The Torch explores gender and religion in the Jewish community. Named for Deborah the Prophetess, "the woman of torches," the blog highlights the passion and fiery leadership of Jewish feminists, while evoking the powerful image of feminists "passing the torch" to a new generation. Disclaimer: All posts are contributed by third party authors. JOFA does not assume responsibility for the facts and opinions presented in them.
In 2013, I gathered together seven friends from my community to attend the JOFA Conference. We clambered into my Toyota Sienna, early Sunday morning, for the drive into Manhattan and the air was certainly buzzing with anticipation for the learning and discussion that would take place. But the morning ride paled in comparison with the evening ride home.
Traffic crawled through the city and delayed our return by at least thirty minutes, but no one seemed to mind terribly. During the day, we had barely seen each other, as members of the carpool had scattered to favorite lecturers and sessions of interest. But when we crowded into that tight-knit space, the conversation seemed charged with electricity. We debated issues of the day with informed and passionate voices, and spoke about how we agreed or disagreed (vehemently, in some cases) with many of the erudite presentations on the plight of agunot (women unable to obtain a Jewish divorce), women in rabbinic leadership, and tzniut (modesty) in day schools. But most importantly, we started talking about the changes that we could effect locally, changes that we could make with support from the group in the car.
The reverberations of the Conference were lasting. Within a few weeks of that car ride home, members of our group sponsored a well-attended postnup signing party. Within a few months of that car ride home, members of our group gathered support from rabbis and from community leaders to hire a Yoetzet Halacha (female halachic adviser, often specializing in issues related to the mikveh) for the area. Within two years of that car ride home, members of our group spearheaded a monthly Partnership Minyan.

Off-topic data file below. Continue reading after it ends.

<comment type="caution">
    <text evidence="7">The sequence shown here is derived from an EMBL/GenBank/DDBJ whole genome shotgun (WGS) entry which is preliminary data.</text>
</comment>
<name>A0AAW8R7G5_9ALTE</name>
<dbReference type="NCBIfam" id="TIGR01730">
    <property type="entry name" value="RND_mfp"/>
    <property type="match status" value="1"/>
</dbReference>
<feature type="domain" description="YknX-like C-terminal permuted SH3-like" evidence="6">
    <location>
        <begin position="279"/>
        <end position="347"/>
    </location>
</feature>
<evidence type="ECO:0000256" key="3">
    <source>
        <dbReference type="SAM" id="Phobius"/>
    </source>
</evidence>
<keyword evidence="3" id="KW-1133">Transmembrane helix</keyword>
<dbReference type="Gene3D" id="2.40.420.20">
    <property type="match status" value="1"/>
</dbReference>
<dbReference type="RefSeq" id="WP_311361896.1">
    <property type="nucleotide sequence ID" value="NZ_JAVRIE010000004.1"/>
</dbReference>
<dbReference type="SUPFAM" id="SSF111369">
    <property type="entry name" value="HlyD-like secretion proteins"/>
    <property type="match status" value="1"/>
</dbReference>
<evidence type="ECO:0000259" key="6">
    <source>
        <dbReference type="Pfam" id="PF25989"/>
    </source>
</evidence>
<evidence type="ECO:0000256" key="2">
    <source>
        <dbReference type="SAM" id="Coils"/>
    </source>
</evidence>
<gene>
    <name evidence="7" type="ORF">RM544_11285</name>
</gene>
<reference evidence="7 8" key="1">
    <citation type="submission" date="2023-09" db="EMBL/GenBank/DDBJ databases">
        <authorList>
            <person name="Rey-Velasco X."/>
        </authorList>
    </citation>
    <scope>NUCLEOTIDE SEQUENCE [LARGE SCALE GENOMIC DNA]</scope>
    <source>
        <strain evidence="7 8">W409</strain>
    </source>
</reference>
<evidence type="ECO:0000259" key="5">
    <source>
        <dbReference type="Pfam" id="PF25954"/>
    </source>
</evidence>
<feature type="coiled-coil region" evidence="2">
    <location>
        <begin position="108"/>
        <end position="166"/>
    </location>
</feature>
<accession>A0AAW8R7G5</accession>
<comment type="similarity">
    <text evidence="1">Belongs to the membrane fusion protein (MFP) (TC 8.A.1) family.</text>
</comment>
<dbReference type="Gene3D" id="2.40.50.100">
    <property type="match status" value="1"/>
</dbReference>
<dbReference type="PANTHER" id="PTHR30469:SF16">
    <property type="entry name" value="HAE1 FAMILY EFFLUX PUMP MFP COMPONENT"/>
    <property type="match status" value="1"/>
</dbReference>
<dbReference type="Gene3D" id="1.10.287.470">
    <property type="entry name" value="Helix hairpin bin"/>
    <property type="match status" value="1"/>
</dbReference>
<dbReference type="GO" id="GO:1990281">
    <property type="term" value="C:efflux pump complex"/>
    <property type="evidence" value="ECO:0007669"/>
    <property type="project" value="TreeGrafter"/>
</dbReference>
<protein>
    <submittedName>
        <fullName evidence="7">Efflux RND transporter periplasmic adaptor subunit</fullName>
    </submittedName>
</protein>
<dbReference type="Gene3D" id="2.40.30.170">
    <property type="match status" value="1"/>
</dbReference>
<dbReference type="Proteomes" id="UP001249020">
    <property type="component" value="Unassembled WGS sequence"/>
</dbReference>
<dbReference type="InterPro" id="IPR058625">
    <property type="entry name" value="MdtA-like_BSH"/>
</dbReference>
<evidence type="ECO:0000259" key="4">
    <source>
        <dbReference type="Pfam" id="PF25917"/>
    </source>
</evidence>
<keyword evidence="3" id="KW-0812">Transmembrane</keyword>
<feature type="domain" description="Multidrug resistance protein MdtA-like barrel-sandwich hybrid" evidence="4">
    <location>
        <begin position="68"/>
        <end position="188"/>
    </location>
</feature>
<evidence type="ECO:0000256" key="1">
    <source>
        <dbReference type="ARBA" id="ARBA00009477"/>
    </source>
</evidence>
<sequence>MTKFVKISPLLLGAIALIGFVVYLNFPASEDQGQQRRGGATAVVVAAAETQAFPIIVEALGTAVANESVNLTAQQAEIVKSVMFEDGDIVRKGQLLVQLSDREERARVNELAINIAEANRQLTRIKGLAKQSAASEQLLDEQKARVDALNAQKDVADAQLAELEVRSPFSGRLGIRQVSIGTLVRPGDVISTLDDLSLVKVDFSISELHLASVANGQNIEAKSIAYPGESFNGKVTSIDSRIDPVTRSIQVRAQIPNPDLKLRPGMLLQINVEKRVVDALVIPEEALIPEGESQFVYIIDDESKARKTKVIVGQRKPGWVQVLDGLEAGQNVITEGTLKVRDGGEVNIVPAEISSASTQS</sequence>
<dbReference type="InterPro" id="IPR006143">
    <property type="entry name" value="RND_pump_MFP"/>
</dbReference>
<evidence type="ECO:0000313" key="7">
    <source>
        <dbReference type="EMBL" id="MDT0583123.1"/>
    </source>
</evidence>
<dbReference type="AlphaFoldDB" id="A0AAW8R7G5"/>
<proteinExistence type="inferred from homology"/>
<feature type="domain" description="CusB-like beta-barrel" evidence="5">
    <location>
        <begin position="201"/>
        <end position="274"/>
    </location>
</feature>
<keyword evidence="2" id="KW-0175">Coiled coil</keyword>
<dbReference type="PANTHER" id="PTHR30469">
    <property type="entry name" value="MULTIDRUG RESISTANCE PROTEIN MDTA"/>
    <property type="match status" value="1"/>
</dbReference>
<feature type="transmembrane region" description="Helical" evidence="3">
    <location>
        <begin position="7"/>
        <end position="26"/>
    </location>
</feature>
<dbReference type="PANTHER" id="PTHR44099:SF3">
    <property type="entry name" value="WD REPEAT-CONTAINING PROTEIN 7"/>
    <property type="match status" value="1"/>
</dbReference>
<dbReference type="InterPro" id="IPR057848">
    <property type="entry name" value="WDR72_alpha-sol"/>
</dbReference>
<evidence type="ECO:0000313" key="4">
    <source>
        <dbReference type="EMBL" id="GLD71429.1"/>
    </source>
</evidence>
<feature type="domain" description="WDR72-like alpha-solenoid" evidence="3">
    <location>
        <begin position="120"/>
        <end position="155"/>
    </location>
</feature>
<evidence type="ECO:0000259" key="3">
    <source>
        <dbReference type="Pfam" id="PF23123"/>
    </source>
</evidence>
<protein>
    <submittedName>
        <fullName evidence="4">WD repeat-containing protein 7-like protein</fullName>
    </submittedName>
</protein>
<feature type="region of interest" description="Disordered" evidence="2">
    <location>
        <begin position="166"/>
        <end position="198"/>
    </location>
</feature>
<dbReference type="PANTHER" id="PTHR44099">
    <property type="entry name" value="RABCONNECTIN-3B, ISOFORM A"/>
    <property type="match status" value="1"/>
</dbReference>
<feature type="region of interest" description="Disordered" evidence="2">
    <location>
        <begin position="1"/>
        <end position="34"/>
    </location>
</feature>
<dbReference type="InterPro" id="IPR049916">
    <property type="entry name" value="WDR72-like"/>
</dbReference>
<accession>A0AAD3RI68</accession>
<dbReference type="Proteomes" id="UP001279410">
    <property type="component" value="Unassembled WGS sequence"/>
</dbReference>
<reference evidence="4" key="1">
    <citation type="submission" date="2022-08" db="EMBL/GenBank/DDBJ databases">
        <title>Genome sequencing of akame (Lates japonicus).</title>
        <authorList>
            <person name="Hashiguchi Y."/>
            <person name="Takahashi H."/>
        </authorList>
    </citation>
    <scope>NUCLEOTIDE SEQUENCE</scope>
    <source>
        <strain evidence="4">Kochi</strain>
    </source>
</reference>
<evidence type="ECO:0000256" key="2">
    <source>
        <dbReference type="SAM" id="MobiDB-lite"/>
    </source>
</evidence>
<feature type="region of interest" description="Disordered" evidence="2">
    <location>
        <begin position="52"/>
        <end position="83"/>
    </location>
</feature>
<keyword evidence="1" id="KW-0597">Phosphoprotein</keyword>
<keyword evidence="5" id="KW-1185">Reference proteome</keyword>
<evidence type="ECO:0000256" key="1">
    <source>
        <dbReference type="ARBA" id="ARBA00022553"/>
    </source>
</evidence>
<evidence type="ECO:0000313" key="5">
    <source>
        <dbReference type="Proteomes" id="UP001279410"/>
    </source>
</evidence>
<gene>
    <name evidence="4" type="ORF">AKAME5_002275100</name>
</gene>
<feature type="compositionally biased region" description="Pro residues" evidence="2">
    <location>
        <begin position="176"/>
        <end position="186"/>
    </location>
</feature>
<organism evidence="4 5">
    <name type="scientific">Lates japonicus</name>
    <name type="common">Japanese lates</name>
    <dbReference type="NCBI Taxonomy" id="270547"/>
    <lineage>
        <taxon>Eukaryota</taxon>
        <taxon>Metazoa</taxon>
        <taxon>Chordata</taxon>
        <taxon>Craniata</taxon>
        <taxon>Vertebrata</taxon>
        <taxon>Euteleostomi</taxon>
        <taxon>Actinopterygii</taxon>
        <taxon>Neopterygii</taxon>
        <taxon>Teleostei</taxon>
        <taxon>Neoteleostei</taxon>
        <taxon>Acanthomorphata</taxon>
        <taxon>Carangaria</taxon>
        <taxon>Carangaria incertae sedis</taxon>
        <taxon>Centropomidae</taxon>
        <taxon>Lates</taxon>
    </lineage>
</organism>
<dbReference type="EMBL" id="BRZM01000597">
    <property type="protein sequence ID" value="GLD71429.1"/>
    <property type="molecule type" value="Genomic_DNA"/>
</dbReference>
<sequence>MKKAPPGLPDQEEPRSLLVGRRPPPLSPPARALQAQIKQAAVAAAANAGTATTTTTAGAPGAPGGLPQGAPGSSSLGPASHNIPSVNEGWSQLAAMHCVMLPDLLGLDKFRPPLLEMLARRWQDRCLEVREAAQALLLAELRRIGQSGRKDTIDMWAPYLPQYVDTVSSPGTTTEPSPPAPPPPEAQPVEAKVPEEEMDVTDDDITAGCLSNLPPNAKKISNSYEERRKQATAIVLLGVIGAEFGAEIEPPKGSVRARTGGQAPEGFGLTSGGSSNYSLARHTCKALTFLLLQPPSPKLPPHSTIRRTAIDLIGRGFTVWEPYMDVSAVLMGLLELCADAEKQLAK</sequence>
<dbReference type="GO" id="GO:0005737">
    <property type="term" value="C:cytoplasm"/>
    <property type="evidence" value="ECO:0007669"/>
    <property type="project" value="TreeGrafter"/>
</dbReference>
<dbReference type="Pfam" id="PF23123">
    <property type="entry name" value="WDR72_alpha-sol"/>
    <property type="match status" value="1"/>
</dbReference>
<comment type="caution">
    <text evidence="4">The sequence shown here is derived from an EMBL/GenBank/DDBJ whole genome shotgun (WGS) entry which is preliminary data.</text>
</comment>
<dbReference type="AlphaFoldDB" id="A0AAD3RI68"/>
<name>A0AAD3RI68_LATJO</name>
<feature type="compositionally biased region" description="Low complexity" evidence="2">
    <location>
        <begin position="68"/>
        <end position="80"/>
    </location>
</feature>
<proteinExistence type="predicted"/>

The theme of this year’s Conference, which will be held at Columbia University on January 14th and 15th, is “Chart (y)our course.” As the phrase indicates, the Conference will educate, inspire and energize you to choose YOUR agenda items for the weeks, months and years ahead — the ideas and/or ritual to which you will commit yourself personally. But the phrase also emphasizes that this is a group effort, that the Conference will empower attendees to shape a collective vision moving forward. The OUR refers to support of advocacy on national and international levels, such as the Orthodox community’s response to challenges with conversion (both here and in Israel), its inclusion of the LGBTQ community, and its imperative to address sexual abuse. And the OUR refers to building programs and shaping new initiatives locally, with the help of others in the community.
What projects and action items will be generated by your ride home from the 2017 JOFA Conference? Which direction will you take? Fill your car with a group of friends and let us know what transpires…
Registration is now live for the JOFA Conference. Groups of 5 or more (a carload!) receive a 10% discount. Groups of 7 or more (a full minivan!) receive a 15% discount. Organize your group first and then email firstname.lastname@example.org to receive your personalized discount code! Click here to register now!
Pam Greenwood is the Chair of the 2017 JOFA Conference. She can be reached at email@example.com.
Pronounced: huh-LAKH-ic, Origin: Hebrew, according to Jewish law, complying with Jewish law.